Alna hearings conclude on alcohol sales, school choice
Alna’s March 23 referendum questions on alcohol sales drew little talk Monday night and the third, on school choice, drew fewer people than last week but again hours of discussion, with further data questions and a returning question that got a new answer.
Turnout for the final night of hearings at the fire station March 12 was about 70, Town Clerk Liz Brown said. The March 5 discussion drew about 150 and drew more news media.
Petitioners Jon Villeneuve and Alna General Store co-owner Ken Solorzano told Monday’s attendees, the proposed changes to the town’s liquor rules would not change the need for a business to get a state license and follow the state’s rules Solorzano described as strict. Solorzano said if voters agree to on-site liquor consumption as an option for local businesses, in addition to the sales now allowed for off-site consumption, he would seek a “tasting” license that would limit the alcohol served. Solorzano has explained, patrons could have wine or beer with their meals.
In response to an audience question, Villeneuve said he understood serving alcohol comes with a huge safety responsibility. He added, he would need a state license, plus a town business permit and other steps ahead of the hard cider business he is exploring.
The questioner, resident Susan Marcus, explained outside the meeting later, the point she had in mind was by serving alcohol, a business risks loss of tips and future business from customers cut off from drinking. She used to wait tables, so she knows, she said. Marcus said she was still considering her vote on the alcohol referendums but had found no reason to vote against them.
Ruth Jones lives above the Alna General Store and is a longtime patron. “I would think everybody would probably enjoy getting a cold brew when they come in for a great meal at the store,” she said in the hearings.
The other referendum discussed Monday seeks to confine Alna’s K-8 school choice to public schools for children who become Alna residents after this June 30. The language grandfathers those in town by then, retaining the private school option for all those who have taken their first breath by then, said Ralph Hilton, who petitioned for the vote. About two hours into the meeting, Hilton said at the microphone, he didn’t think for all the discussion, anyone had changed their mind.
Opposing the proposal, Lisa Packard said five years from now, she will no longer have school-aged children, but she will still be paying property taxes in Alna, $100,000 of them by the time she retires, and she will pay them with gratitude, she said. She said when she is 75, she hopes to have neighbors with family members who can shovel her driveway and she can serve cookies to.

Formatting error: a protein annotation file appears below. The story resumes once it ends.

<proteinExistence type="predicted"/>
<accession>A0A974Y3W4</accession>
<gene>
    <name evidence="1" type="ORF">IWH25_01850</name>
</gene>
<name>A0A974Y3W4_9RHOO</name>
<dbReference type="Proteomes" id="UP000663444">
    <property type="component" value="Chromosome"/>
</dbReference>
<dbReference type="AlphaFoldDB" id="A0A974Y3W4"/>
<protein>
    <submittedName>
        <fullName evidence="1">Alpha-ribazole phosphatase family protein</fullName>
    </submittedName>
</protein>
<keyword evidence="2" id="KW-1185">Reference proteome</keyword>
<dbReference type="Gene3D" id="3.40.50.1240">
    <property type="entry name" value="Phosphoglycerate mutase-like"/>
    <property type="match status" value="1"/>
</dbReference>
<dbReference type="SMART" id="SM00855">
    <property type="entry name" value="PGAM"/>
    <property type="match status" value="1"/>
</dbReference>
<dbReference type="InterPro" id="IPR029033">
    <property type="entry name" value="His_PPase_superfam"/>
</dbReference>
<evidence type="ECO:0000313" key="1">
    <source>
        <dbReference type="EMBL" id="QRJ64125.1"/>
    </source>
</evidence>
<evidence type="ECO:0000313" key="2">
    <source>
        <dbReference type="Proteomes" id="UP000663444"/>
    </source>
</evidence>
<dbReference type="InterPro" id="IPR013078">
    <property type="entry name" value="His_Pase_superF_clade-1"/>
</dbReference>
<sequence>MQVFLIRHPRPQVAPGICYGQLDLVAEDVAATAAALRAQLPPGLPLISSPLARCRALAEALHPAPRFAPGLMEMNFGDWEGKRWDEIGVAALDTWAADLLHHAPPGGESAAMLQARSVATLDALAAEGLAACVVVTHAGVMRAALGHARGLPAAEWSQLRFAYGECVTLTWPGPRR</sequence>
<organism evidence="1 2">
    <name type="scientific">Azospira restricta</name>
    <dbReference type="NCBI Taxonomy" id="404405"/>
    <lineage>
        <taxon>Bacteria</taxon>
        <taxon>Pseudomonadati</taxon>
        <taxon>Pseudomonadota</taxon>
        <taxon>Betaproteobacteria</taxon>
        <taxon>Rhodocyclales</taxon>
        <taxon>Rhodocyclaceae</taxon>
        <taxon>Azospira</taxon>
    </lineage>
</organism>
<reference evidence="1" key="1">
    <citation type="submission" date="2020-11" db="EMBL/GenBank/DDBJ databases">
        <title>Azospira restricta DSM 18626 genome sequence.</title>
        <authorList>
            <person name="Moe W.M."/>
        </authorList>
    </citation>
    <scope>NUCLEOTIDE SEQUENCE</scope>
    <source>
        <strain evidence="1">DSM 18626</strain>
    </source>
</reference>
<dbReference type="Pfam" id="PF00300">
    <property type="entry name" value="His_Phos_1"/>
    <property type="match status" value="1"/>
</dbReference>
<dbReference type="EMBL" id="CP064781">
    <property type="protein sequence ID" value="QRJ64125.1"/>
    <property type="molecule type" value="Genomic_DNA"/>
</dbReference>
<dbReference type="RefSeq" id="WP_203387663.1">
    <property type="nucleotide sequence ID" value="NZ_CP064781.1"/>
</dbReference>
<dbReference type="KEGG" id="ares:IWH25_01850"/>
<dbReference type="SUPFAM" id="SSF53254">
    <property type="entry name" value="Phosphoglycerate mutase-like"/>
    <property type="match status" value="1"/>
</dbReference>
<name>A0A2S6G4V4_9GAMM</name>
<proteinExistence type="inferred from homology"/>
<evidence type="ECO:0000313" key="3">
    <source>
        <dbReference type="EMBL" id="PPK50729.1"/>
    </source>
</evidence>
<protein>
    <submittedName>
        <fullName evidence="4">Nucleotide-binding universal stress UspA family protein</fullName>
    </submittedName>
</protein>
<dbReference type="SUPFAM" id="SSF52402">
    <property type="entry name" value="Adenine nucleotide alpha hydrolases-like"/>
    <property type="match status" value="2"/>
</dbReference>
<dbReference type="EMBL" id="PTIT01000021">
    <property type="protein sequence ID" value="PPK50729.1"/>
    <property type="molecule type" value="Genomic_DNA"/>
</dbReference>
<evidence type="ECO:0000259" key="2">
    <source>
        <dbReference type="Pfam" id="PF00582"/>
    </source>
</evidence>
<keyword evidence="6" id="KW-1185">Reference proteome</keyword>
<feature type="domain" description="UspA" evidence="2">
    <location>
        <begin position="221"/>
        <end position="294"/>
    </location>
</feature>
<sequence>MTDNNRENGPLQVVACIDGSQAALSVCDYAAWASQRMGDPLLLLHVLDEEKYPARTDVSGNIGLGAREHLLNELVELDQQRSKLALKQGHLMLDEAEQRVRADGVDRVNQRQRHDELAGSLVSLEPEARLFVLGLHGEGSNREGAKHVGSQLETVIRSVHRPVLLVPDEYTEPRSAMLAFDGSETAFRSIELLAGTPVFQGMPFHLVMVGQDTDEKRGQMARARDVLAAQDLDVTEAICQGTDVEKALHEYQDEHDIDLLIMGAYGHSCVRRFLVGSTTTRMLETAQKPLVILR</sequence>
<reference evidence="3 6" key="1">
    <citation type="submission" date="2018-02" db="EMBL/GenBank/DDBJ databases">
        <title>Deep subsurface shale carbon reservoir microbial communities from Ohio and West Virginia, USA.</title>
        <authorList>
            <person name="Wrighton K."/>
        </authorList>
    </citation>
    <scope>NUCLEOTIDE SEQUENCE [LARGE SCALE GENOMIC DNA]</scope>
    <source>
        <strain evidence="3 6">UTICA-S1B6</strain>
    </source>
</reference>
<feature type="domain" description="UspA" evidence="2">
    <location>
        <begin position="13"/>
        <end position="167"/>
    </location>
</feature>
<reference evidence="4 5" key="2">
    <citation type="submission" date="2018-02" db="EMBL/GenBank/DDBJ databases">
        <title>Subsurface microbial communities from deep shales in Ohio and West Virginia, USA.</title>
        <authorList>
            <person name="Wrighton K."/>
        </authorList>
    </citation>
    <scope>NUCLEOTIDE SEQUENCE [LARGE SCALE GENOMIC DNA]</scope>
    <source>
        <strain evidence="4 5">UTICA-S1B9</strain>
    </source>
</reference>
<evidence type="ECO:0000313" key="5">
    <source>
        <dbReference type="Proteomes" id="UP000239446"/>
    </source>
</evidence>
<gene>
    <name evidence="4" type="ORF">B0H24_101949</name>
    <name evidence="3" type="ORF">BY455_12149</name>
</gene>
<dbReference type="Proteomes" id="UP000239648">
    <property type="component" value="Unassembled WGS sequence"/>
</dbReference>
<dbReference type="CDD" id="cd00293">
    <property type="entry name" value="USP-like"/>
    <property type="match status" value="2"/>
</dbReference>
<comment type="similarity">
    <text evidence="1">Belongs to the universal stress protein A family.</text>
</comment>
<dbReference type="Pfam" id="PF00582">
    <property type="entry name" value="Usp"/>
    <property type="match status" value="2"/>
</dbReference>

Resident Ed Pentaleri again presented data from the independent analysis he did at selectmen’s and Hilton’s request. Several speakers, including residents who have publicly opposed the proposed change, continued questioning the numbers. Les Fossel argued Pentalari’s were off and questioned how the information could be trusted.
Pentaleri said he used data he was able to get all the numbers on, rather than aspects where the numbers would have been incomplete, which would have been cherry-picking. “I’m hanging it out there and I think it’s not unreasonable,” he said.
Some speakers thanked him for his work. And resident Brittney Morgan Bardo asked, “At some point, can we stop beating him up and move on?”
Resident Beth Whitney asked Sheepscot Valley Regional School Unit 12 board chair Jerry Nault if the proposed grandfathering would stick if the question passes. Last week, Superintendent of Schools Howie Tuttle told attendees the district has not researched the ballot question’s legal strength.
Nault told Whitney Monday, if the question passes and the wording becomes part of the district’s reorganization plan, the district would follow it. “It is what it is,” he said about the proposal. He reiterated in an interview later, if Alna passes the question, that is the proposal the district board will consider taking to a required district-wide vote; however, he said, that would not preclude an outside party from challenging the proposal’s legality.
“We don’t have a dog in the fight,” he said.